We now come to those much-abused birds--the owls. The Himalayas, in common with most other parts of the world, are well stocked with these pirates of the night. The vast majority of owls, being strictly nocturnal, escape observation. Usually the presence of any species of owl in a locality is made known only by its voice. I may here remark that diurnal birds know as little about nocturnal birds as the man in the street does, hence the savage manner in which they mob any luckless owl that happens to be abroad in the daytime. Birds are intensely conservative; they resent strongly what they regard as an addition to the local avifauna. This assertion may be proved by setting free a cockatoo in the plains of India. Before the bird has been at large for ten minutes it will be surrounded by a mob of reviling crows.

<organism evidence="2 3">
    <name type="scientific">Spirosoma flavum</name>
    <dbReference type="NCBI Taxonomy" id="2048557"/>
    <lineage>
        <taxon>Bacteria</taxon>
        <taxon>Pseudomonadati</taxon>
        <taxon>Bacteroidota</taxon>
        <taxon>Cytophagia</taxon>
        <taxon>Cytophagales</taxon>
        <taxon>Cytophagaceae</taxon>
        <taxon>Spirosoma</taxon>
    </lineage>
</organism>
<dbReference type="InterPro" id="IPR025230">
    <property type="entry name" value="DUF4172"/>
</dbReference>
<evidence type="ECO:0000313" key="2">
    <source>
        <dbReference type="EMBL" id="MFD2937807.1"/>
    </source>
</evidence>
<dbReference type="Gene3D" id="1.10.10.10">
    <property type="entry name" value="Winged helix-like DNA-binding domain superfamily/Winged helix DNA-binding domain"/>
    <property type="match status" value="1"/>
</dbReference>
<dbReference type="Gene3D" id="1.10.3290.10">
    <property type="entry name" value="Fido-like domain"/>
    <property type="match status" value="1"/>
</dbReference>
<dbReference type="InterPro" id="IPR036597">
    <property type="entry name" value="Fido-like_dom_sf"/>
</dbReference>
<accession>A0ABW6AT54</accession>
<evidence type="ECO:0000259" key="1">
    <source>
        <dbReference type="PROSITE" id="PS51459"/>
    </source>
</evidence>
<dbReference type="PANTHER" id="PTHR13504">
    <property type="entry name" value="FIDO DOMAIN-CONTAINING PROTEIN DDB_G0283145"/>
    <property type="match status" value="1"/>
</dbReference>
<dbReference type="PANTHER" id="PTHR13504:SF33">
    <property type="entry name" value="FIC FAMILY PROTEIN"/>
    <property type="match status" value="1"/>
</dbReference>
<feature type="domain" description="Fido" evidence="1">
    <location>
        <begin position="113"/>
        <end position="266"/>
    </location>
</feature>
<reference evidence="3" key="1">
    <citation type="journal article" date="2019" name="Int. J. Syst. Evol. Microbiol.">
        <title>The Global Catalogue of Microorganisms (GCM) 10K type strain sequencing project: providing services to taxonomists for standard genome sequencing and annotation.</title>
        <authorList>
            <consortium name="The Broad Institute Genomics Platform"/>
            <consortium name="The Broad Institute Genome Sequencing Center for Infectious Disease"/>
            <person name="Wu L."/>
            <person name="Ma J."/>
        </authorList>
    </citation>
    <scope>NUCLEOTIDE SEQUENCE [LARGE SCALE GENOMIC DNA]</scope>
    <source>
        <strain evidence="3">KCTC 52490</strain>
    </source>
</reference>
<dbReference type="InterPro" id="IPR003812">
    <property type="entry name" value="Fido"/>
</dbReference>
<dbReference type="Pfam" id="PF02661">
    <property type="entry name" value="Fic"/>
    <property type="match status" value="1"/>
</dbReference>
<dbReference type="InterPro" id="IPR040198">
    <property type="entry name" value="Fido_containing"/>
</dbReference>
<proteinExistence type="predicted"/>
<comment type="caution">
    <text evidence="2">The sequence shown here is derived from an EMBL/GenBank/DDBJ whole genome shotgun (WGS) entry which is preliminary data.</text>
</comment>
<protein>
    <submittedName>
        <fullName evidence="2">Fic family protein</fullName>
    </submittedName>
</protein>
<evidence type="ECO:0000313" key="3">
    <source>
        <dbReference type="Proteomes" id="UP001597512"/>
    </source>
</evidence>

The collared pigmy owlet (Glaucidium brodiei) is perhaps the commonest owl in the Himalayas: at any rate, it is the species that makes itself heard most often. Those who sit out of doors after dinner cannot fail to have remarked a soft low whistle heard at regular intervals of about thirty seconds. That is the call of the pigmy collared owlet. The owlet itself is a tiny creature, about the size of a sparrow. Like several other little owls, it sometimes shows itself during the daytime. Once at Mussoorie I noticed a pigmy collared owlet sitting as bold as brass on a conspicuous branch about midday and making grimaces at me. The other species likely to be heard at hill stations are the brown wood-owl (Syrnium indrani), the call of which has been syllabised to-whoo, and the little spotted Himalayan scops owl (Scops spilocephalus), of which the note is double whistle who-who.